During wartime summers at Camp Manakiki, campers grew their own produce and raised cows, pigs, and chickens in the camp’s victory garden. All campers were weighed at the start and end of the summer; even at the height of wartime rationing, a young camper could gain ten pounds after a couple of weeks at camp.
Youth athletics became an increasingly large part of the settlement house program during the ’40s and ’50s, and youth boxing was uniquely popular among the children and families of Minneapolis. (When we say “youth,” we really mean it! Most of these kids got their start as young as eight or nine years old.) Many of the era’s prominent local boxers got their start at Unity House and Pillsbury House, and the settlements regularly fielded top competitors at the city-wide Golden Glove tournament.
Until the 1940’s, the communities of North Minneapolis were composed of immigrants who were predominately Eastern European and Jewish. As the ’40s continued, these residents found themselves living alongside an increasing number of African-American neighbors who had arrived from Chicago, Detroit, and other northern industrial cities.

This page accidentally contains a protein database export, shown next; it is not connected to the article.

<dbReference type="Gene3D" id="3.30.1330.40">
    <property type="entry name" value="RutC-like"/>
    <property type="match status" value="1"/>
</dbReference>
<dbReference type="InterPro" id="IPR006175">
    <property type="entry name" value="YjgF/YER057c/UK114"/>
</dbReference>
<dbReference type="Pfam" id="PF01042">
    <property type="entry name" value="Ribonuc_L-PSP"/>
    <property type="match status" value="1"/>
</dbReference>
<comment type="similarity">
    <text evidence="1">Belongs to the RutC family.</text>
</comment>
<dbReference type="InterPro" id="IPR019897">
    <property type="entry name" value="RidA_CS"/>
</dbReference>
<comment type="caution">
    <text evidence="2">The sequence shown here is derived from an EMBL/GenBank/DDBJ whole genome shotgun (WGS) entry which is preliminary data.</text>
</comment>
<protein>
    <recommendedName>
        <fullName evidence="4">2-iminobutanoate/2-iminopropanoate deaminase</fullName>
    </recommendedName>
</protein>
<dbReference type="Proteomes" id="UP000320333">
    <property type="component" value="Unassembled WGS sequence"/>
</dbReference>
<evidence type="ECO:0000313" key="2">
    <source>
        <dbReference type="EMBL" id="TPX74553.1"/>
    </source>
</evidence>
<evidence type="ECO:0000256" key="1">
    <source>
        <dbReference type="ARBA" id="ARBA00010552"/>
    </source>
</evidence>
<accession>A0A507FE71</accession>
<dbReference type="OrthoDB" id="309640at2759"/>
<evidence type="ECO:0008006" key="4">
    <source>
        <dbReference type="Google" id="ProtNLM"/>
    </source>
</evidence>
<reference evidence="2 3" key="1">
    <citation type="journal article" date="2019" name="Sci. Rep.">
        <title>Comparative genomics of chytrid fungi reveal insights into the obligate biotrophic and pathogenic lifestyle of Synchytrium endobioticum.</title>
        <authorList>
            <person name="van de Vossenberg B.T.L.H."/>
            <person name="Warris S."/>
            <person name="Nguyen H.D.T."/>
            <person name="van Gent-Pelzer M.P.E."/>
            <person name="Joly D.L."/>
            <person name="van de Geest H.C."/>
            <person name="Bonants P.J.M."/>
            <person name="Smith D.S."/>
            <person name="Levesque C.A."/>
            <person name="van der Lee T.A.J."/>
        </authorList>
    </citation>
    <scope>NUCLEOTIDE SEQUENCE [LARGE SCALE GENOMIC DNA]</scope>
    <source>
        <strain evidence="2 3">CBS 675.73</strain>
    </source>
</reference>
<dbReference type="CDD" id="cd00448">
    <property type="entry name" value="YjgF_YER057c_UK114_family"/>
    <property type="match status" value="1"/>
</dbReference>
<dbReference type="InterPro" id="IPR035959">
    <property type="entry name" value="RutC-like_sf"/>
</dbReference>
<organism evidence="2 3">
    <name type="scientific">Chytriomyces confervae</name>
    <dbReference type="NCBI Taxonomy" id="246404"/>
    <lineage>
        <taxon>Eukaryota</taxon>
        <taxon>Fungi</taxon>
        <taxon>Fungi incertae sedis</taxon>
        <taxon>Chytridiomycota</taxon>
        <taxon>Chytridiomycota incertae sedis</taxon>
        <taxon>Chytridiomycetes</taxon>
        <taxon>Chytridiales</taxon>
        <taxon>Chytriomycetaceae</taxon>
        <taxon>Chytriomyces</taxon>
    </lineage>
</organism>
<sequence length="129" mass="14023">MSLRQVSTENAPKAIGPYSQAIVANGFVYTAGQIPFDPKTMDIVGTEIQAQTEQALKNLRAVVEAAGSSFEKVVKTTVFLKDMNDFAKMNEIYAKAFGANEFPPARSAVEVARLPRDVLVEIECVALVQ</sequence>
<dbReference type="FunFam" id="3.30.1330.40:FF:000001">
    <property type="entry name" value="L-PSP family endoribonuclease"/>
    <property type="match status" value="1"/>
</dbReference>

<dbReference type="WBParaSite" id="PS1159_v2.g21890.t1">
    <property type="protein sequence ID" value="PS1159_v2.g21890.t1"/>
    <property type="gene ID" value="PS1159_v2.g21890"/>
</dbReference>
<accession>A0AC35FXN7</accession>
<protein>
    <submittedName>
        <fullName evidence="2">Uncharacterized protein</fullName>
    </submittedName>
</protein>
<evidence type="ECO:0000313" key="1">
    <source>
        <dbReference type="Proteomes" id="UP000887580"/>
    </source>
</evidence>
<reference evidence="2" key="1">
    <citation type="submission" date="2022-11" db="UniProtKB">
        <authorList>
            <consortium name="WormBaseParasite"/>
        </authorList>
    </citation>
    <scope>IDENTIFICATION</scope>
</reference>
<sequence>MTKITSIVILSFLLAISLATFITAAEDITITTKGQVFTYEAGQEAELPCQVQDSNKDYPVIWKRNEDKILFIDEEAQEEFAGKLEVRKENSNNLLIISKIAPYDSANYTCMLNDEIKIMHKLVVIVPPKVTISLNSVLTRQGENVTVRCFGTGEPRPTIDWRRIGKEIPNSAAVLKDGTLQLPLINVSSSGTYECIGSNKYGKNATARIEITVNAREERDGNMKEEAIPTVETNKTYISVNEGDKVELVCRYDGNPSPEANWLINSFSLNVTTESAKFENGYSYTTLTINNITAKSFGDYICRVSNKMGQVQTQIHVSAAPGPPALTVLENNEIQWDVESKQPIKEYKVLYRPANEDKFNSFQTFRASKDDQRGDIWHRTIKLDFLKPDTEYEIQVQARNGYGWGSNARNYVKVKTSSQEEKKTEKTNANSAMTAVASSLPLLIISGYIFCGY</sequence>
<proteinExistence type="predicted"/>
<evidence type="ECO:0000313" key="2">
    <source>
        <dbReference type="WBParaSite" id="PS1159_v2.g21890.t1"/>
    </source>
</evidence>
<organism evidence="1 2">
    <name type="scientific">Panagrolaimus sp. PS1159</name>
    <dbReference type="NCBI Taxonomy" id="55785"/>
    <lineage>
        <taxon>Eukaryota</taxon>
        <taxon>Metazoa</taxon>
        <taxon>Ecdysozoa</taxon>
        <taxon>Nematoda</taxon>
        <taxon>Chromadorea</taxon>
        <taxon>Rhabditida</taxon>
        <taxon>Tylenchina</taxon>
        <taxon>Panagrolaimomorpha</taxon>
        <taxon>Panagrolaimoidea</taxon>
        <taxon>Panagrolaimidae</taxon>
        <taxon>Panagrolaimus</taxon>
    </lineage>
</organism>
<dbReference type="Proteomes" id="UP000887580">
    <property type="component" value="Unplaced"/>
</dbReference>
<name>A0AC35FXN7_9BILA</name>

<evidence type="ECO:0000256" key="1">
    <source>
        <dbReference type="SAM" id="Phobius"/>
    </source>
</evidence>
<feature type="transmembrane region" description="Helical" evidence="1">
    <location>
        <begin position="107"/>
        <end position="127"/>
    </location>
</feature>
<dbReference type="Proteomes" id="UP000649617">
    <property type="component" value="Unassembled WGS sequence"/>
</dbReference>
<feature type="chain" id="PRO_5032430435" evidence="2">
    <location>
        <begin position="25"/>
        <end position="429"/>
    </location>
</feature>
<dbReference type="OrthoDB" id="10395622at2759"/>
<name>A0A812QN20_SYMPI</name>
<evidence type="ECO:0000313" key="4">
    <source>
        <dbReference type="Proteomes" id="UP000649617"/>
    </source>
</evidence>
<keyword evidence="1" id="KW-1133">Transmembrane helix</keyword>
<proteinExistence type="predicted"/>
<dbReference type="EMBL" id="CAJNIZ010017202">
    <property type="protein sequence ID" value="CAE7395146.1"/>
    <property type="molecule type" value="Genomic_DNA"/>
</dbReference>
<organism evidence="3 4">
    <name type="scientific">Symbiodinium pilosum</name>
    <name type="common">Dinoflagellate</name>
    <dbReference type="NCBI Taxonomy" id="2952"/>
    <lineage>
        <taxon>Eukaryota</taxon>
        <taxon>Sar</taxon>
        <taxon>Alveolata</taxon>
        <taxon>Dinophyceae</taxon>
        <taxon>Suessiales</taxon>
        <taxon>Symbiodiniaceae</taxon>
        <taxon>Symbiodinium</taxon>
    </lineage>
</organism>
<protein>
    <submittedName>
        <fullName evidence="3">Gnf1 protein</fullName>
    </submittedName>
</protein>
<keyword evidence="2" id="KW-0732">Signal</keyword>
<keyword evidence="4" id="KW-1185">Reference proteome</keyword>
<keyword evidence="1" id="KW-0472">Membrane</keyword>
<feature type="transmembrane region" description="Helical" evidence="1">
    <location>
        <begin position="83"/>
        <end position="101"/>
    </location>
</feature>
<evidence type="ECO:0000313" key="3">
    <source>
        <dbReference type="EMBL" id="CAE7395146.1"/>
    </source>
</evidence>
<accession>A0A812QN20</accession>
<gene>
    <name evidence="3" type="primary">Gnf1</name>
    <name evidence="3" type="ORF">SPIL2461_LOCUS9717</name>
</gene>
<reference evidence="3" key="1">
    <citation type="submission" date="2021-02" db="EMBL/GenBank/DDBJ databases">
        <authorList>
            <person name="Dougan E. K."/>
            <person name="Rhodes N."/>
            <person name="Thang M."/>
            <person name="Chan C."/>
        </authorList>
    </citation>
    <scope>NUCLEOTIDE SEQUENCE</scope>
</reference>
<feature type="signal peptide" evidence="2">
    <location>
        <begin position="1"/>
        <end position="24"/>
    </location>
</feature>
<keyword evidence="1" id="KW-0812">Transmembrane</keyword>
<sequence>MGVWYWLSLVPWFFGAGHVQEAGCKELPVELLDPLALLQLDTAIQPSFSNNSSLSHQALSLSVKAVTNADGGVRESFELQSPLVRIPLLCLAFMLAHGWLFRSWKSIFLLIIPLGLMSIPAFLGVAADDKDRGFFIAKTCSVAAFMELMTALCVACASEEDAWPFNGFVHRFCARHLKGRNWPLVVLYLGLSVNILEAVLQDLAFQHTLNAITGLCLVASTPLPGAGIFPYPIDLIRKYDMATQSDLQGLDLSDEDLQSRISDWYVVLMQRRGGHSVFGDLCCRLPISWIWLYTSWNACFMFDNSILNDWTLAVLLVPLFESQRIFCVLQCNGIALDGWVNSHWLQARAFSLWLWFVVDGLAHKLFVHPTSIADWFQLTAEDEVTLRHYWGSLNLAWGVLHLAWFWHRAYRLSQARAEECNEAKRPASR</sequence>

Federal programs such as the G.I. Bill made it possible for many war veterans to pursue higher education and home ownership—opportunities that were not always made available to veterans of color. This new reality, occurring alongside the broader dynamics of white flight in changing urban neighborhoods, led many long-time Northsiders to relocate to nearby suburbs like Golden Valley and St. Louis Park over the next several decades.
Another social transformation occurring in the years after WWII was the emergence of the “teen-aged” demographic, leading to widespread concerns over the issue of “juvenile delinquency.” Inspired by the USO programs shown in the papers and newsreels, canteens at Elliot Park and Unity House provided safe recreational spaces for this newly empowered cohort of young people. Across town at Pillsbury House, a committee of teenagers began to organize Saturday night dances that drew more than 300 attendees per week.